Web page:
We're improving our system! Update your email preferences today to make sure you continue to receive FSLC mailings.

Main Slate

25 of the most exciting new feature films from around the world.

Last Flag Flying

  • Richard Linklater
  • 2017
  • USA
  • 119 minutes

Opening Night Selection · World Premiere

Three aging Vietnam-era Navy vets—soft-spoken Doc (Steve Carell), unhinged and unfiltered Sal (Bryan Cranston), and quietly measured Mulhall (Laurence Fishburne)—reunite for the proper burial of Doc’s only child, who has been killed in the early days of the Iraq invasion. Richard Linklater’s lyrical road movie is as funny as it is heartbreaking.

Wonderstruck

  • Todd Haynes
  • 2017
  • USA
  • 117 minutes

Centerpiece Selection

Todd Haynes’s all-ages enchantment, adapted from a young-adult novel by Hugo author Brian Selznick, follows the parallel, ultimately converging journeys of two children, one set in 1927 and the other 1977. This is an intelligent, deeply personal, and lovingly intricate tribute to the power of obsession.

Wonder Wheel

  • Woody Allen
  • 2017
  • USA

Closing Night • World Premiere

In Coney Island in the 1950s, a carousel operator (Jim Belushi) and his beleaguered wife (Kate Winslet), who eke out a living on the boardwalk, are visited by his estranged daughter (Juno Temple)—a situation from which layer upon layer of all-too-human complications develop. Woody Allen has created a bracing and truly surprising movie experience.

Before We Vanish

  • Kiyoshi Kurosawa
  • 2017
  • Japan
  • 129 minutes
The latest from master of art-horror Kiyoshi Kurosawa is perhaps his most mainstream film yet, a throwback to 1980s sci-fi and a profoundly mystical affirmation of love as the only form of resistance and salvation.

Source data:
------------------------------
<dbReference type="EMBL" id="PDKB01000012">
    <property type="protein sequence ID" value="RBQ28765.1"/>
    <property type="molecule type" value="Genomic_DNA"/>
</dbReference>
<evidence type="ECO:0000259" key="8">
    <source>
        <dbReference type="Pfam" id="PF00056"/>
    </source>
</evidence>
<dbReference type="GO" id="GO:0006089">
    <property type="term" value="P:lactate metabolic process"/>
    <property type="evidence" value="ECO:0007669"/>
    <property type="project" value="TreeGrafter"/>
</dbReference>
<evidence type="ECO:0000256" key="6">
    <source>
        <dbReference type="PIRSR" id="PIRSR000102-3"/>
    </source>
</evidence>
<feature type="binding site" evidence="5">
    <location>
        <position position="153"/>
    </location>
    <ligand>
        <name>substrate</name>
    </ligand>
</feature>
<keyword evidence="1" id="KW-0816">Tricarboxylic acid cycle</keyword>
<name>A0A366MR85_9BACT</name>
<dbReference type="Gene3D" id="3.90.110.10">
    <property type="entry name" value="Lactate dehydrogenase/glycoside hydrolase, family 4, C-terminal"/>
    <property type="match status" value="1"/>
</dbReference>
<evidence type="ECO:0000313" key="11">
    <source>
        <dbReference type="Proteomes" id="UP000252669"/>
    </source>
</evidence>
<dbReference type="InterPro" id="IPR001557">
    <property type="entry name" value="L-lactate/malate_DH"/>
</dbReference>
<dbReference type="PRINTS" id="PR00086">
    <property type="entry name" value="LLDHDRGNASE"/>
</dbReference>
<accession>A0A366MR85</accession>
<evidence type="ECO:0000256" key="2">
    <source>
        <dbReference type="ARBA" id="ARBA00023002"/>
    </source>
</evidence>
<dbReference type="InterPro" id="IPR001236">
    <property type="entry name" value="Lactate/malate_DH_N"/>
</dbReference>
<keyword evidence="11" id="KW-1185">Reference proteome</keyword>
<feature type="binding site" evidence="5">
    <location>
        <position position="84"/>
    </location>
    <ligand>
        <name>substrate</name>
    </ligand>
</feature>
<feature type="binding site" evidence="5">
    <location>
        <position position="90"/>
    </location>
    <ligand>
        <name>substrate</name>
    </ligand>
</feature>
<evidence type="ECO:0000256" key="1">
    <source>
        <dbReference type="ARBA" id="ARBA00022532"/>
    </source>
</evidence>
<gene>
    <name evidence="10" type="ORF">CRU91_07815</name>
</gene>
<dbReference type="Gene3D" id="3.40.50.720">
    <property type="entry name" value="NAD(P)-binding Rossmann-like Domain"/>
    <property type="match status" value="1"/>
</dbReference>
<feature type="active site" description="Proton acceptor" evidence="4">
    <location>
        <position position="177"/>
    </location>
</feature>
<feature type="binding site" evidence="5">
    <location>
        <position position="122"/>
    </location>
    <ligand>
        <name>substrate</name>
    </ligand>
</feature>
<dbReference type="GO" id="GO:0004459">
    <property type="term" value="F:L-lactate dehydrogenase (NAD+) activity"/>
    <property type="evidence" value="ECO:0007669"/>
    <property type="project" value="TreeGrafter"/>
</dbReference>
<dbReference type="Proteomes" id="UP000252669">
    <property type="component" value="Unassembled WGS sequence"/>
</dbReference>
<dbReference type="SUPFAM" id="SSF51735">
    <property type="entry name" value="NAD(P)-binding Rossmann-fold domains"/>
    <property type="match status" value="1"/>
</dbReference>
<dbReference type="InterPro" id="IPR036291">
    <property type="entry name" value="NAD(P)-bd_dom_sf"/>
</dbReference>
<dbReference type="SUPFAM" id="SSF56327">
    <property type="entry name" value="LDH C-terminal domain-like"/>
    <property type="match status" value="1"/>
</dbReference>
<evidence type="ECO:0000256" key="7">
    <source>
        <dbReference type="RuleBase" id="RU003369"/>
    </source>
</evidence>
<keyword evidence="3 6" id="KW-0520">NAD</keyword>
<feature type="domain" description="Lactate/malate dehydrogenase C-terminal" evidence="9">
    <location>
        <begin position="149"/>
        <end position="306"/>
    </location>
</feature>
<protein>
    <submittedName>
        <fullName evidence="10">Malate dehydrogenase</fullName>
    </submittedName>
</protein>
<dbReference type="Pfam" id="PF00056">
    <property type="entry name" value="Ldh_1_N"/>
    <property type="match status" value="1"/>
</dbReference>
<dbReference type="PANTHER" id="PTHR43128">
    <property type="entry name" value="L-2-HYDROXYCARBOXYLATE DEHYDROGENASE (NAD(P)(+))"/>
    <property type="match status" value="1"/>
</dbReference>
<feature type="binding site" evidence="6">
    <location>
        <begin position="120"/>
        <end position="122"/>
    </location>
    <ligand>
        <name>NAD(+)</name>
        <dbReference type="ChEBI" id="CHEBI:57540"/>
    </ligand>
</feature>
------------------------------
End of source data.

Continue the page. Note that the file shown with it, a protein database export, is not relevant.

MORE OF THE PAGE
BPM (Beats Per Minute)

  • Robin Campillo
  • 2017
  • France
  • 144 minutes

U.S. Premiere

Robin Campillo depicts the comradeship and tenacity of the gay, HIV-positive men who stormed drug company and government offices in the early 1990s as part of ACT UP in France. Not just a period piece, this film tacitly provides a model of resistance to the forces of destruction running rampant today.

Call Me by Your Name

  • Luca Guadagnino
  • 2017
  • Italy/France
  • 132 minutes
Call Me by Your Name is Guadagnino’s most exquisitely rendered, visually restrained film, capturing with eloquence the confusion and longing of youth, anchored by a remarkable, star-making performance by Chalamet, always a nervy bundle of swagger and insecurity, contrasting with Hammer’s stoicism.

The Day After

  • Hong Sang-soo
  • 2017
  • South Korea
  • 92 minutes

U.S. Premiere

Mistaken identity, repetition compulsion, and déjà vu figure into the narrative as the film entangles its characters across multiple timelines through an intricate geometry of desire, suspicion, and betrayal. The end result is one of Hong’s most plaintive and philosophical works.

Faces Places

  • Agnès Varda, JR
  • 2017
  • France
  • 89 minutes
The 88-year-old Agnès Varda teamed up with the 33-year-old visual artist JR for this unassuming masterpiece, a tour of rural France that celebrates artisanal production, workers’ solidarity, and the photographic arts in the face of mortality.

Félicité

  • Alain Gomis
  • 2017
  • France/Senegal/Belgium/Germany/Lebanon
  • 124 minutes

U.S. Premiere

Félicité is tough, tender, lyrical, mysterious, funny, and terrifying, both responsive to the moment and fixed on its heroine’s spiritual progress.

The Florida Project

  • Sean Baker
  • 2017
  • USA
  • 105 minutes
A six-year-old girl and her two best friends run wild on the grounds of a week-by-week motel complex on the edge of Orlando’s Disney World in Sean Baker’s depiction of childhood on the margins, a film of fierce energy, tenderness, and great beauty.

Ismael’s Ghosts, Director’s Cut

  • Arnaud Desplechin
  • 2017
  • France
  • 132 minutes

North American Premiere

A filmmaker (Mathieu Amalric) in the throes of writing a spy thriller sees his life upended after the return of his wife Carlotta (Marion Cotillard), a fragile, Hitchcockian femme fatale, who disappeared twenty years earlier. Ismael’s Ghosts is about the process of creating a work of art and all the madness that requires.

Lady Bird

  • Greta Gerwig
  • 2017
  • USA
  • 93 minutes